Genre: Young Adult Fiction/Dystopia
When I was in 5th grade, it seemed like all of a sudden everyone was checking out The Giver from our school library. I remember it distinctly because of the cover: that grayscale photograph of the old man with the beard, floating next to the shiny gold Newbery Medal. Who wants to read a book about an old man? I thought. The answer, apparently, was everyone.
Being ever curious about books, and figuring it must be something special if even the kids who professed to hate reading were reading it, I checked it out—and I’m really glad I did. I bought a copy for myself and, over the next several years, I read it over and over again.
With the movie version coming out later this summer, I recently decided to reread The Giver for the first time in years. I even read it to my girlfriend, who had never (!) read it before.
The story takes place in a perfectly sheltered community devoid of emotion, color, weather, pain and choice. The Giver was my first foray into dystopian fiction all those years ago, and my fifth-grade self was shocked by the community. Citizens there do not choose their jobs or even their own spouses. Couples may apply for children and are allowed one boy and one girl, who are presented to them as toddlers. They do not feel love, fear, pain or physical attraction. They have never experienced snow, rain or sunshine. They are not allowed to read books. Their lives are literally black and white, governed by countless rules. If these rules are broken, or if an individual’s behavior is less than conducive to the functioning of the community, he or she is mysteriously Released.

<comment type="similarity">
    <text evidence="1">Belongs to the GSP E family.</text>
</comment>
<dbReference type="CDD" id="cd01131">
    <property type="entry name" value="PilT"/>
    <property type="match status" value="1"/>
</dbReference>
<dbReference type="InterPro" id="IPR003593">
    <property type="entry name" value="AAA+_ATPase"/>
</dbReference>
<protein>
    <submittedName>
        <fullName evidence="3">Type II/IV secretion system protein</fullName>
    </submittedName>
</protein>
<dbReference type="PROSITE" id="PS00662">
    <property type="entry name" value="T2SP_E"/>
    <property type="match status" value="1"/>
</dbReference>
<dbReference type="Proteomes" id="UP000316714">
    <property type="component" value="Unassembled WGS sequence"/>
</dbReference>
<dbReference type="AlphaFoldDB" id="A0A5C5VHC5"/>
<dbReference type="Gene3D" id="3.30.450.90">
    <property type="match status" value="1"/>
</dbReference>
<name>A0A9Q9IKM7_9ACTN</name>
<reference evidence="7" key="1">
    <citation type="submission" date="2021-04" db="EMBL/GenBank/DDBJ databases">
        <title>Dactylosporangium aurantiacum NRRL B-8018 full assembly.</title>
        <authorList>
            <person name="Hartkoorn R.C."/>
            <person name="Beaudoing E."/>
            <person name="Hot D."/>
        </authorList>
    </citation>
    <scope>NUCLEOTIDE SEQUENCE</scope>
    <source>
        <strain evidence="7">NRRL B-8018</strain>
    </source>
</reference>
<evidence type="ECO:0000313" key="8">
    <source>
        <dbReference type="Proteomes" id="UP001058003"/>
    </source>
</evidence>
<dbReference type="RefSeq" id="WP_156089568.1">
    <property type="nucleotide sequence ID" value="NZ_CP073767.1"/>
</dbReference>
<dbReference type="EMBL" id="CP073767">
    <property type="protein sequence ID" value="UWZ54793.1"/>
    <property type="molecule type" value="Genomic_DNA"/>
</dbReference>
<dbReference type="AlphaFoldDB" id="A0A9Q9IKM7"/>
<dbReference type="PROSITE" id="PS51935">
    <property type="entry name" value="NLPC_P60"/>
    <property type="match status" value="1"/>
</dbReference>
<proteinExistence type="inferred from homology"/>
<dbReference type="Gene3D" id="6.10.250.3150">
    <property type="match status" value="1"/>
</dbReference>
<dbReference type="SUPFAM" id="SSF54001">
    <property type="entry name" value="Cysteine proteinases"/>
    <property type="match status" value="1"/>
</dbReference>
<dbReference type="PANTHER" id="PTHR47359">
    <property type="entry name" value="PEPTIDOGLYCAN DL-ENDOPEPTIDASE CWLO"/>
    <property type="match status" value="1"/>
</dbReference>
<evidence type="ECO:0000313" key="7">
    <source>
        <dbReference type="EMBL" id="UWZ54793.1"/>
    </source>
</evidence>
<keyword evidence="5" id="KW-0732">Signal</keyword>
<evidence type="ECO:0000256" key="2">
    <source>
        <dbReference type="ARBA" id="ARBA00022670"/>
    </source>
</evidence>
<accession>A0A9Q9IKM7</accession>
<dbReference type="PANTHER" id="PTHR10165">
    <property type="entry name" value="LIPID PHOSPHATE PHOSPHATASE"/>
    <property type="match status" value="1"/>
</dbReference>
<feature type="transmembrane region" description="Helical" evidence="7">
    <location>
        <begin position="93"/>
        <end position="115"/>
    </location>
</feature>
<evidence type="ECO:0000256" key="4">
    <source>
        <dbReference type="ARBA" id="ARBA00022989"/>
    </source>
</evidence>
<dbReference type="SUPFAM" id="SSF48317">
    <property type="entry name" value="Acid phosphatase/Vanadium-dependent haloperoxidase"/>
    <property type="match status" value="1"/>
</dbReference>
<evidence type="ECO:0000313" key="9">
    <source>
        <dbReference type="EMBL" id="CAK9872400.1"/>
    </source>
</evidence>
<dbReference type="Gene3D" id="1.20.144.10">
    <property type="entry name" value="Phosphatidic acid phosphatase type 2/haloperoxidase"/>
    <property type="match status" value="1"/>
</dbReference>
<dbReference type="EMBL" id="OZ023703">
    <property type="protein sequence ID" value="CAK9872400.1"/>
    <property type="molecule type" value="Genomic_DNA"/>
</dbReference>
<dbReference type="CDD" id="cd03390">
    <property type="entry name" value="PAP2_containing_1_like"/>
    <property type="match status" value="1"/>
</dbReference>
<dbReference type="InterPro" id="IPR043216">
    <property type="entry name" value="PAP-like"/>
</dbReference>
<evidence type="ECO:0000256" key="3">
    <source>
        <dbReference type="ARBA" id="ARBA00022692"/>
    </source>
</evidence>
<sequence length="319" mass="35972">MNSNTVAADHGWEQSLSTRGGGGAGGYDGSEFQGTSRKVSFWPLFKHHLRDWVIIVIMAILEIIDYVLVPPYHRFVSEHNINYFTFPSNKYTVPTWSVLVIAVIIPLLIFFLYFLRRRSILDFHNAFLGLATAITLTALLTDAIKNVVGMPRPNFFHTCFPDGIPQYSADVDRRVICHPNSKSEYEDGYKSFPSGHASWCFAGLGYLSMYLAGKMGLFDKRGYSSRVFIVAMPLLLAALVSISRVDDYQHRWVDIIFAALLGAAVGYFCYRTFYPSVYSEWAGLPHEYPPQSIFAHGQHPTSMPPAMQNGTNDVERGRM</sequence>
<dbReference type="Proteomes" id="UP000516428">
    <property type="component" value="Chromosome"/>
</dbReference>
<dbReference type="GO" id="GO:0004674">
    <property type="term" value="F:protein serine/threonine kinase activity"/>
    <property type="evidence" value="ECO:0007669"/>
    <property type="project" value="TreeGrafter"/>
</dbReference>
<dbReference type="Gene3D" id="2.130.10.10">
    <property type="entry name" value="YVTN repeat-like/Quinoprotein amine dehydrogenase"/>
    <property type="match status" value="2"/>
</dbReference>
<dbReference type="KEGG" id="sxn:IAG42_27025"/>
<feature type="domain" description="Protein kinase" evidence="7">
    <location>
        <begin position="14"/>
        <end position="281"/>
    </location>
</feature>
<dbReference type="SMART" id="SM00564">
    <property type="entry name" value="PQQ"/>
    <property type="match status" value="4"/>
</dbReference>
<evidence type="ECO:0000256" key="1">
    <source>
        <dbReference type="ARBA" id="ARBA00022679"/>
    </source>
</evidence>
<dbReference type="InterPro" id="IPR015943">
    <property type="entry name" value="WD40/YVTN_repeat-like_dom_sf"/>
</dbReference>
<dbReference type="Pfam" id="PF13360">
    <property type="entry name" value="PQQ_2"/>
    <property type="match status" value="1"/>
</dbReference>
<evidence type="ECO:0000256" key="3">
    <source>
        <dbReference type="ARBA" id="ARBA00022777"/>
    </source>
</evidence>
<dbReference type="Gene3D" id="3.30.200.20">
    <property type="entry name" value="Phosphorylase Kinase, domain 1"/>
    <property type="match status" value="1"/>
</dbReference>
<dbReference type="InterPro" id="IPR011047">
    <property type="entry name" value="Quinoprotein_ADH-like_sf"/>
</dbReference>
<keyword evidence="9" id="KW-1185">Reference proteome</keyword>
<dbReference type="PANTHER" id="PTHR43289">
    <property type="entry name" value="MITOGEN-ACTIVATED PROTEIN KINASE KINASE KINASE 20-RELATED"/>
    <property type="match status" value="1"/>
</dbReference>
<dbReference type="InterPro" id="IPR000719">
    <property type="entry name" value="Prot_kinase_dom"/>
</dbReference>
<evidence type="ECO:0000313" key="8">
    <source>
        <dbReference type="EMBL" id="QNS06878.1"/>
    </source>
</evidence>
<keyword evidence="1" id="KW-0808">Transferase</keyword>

The citizens of the community are content with their lives.
The story revolves around twelve-year-old Jonas, who is given the extremely revered and rare assignment of Receiver. Every day after school, Jonas receives memories of what life was like before the community was formed. These memories—transmitted to him by the Giver—introduce Jonas to many new things: wonderful things like animals, love and sled rides; and terrible things like war, starvation and loneliness.
Of course, with his new knowledge, Jonas begins to find the artificial way of life in the community unbearable, and he and the Giver decide that drastic action must be taken.
The Giver is a unique story that holds simple truths: It’s more important to be independent than to be controlled. It is better to make mistakes and to learn from them than to be so cautious that you barely live. It is better to feel pain than to feel nothing at all. Jonas learns these truths nearly all at once. In order to be true to his own knowledge and experience, he must question what he has always known and trusted—and that’s an experience to which many people can relate.
When I was ten, I didn’t realize that societies very similar to Jonas’s community actually exist; that in some countries, people have no freedom. The Giver introduced to me a society in which people have no control over their own lives. It seems silly, but The Giver made me proud to be a human being who makes choices and experiences emotions and pain. It also made me painfully aware of my own ignorance and lack of experience.
Even years later, The Giver is an excellent read. This book is a terribly human—and therefore timeless—story, and definitely worth a read.